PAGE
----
ISSC362 discussion response Linux, Live CDs and Automated Tools

Need to respond to the below two students discussions with at least 150 words minimum per discussion response. Below int he bold will be the questions the students are responding to.

  1. Locate an automated assessment tool and detail what attackers use the tool for, the information it provides, and how organizations can protect themselves from it.

Student one:

Hello class,

To first introduce this week topic, I like to begin with definitions as I do on all my post. Having a basic knowledge of what we are about to discuss is an important part of understanding completely the lesson. Vulnerability assessment is a process of identifying, quantifying, and prioritizing vulnerabilities on a system, which can be system administrator to strengthen the system or by malicious users to exploit them. Within this vulnerability tools there is 3 different groups, source code, application, and system scanner. The one I decided to choose was source code scanner since it can detect problems, such as buffer overflows, race conditions, privilege escalation, and tainted input. A know tool used for source scanning is Flawfinder, a Python program that searches through source code for potential security flaws, listing potential security flaws sorted by risk, with the most potentially dangerous flaws shown first.Attacker can use this tool to identify lines among other in the codes that contains a potential flaw. By doing so they now they have a way to exploit the system. A few examples of this are the options of –context, which display the line that contains the potential flaw or –columns displaying the column number of the potential flaw. As far as the ability of an organization protecting from it wasn’t easy to find and my guess on this tool is that is mostly used to improve the network security rather than been use by hackers.


Reference: . (n.d.). Automated Assesment Tools. Retrieved from . (n.d.). Flawfinder. Retrieved from

Student two:

An automated network assessment and vulnerability scanning tool is OpenVAS. As an open source platform falling under the GNU GPL, it is backed by a decade of ongoing development and an expansive vulnerability test library numbering over 50K entries. With its origin beginning with the early developers of the well known Nessus tool, when Nessus shifted to a new business model OpenVAS was carried forward and has evolved into the product seen today (OpenVAS, 2019).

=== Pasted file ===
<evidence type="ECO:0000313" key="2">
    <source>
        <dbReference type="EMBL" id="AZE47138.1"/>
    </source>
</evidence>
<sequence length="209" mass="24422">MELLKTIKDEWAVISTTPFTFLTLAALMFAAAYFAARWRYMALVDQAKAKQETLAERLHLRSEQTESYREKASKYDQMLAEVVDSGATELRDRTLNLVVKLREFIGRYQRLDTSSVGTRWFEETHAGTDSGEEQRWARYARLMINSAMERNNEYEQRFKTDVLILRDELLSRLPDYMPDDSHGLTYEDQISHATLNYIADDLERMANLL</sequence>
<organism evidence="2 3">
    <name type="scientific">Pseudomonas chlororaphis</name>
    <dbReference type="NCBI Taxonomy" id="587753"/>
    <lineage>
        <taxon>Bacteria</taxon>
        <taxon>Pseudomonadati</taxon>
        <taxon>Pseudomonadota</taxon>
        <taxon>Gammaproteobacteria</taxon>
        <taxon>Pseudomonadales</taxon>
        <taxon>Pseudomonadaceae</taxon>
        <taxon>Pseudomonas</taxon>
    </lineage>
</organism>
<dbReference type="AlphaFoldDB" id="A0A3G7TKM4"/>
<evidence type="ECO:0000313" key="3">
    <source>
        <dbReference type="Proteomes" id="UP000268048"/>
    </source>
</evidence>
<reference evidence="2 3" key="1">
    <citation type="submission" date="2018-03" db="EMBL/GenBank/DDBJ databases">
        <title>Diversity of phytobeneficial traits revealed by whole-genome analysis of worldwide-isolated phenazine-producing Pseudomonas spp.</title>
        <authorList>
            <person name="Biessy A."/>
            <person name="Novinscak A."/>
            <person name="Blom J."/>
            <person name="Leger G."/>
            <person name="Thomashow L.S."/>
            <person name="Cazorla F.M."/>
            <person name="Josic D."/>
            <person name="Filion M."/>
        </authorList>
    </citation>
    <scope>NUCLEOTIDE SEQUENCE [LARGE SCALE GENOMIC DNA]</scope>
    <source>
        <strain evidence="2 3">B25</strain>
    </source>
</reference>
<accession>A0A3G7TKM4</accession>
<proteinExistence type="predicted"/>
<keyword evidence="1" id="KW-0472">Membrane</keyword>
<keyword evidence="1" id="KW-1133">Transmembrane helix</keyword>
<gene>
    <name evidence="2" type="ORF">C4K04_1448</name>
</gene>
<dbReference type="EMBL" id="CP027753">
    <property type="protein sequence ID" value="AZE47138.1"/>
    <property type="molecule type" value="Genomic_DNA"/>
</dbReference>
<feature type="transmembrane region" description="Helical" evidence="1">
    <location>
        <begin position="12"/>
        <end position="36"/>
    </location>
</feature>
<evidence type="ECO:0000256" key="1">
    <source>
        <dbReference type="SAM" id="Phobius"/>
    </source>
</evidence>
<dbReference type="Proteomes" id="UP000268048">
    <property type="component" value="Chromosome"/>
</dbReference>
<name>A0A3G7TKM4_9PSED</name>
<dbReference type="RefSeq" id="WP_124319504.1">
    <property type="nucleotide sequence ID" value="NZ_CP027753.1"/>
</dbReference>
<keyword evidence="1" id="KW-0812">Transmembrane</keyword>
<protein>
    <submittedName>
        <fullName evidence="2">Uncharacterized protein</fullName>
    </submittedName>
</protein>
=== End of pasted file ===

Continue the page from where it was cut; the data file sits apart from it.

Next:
Used to recon systems on a network, identify vulnerabilities, determine system details, and perform authenticated and unauthenticated queries, OpenVAS is a richly featured framework capable of running deep scans, logging existing threats against its vast library, and can be run off of Linux or directly on a server. A scan will produce a report of vulnerabilities that can be sorted by various elements and drilled down into to review the threat details, the possible impact, and often mitigation solutions to remove it.

An organization would scan a target IP address using OpenVAS, look for open services, and then run them through the vulnerability database to assess and address any threat found. Likewise, a malicious attacker could scan a network for machines, discover system details and vulnerabilities to exploit, and either listen or launch further attacks. That being said, OpenVAS is a particularly noisy scanner and might not be the best option for those wishing to conduct undetected scans of target systems with the intent of successfully taking action.


OpenVAS – Open vulnerability assessment system. (2019). Retrieved from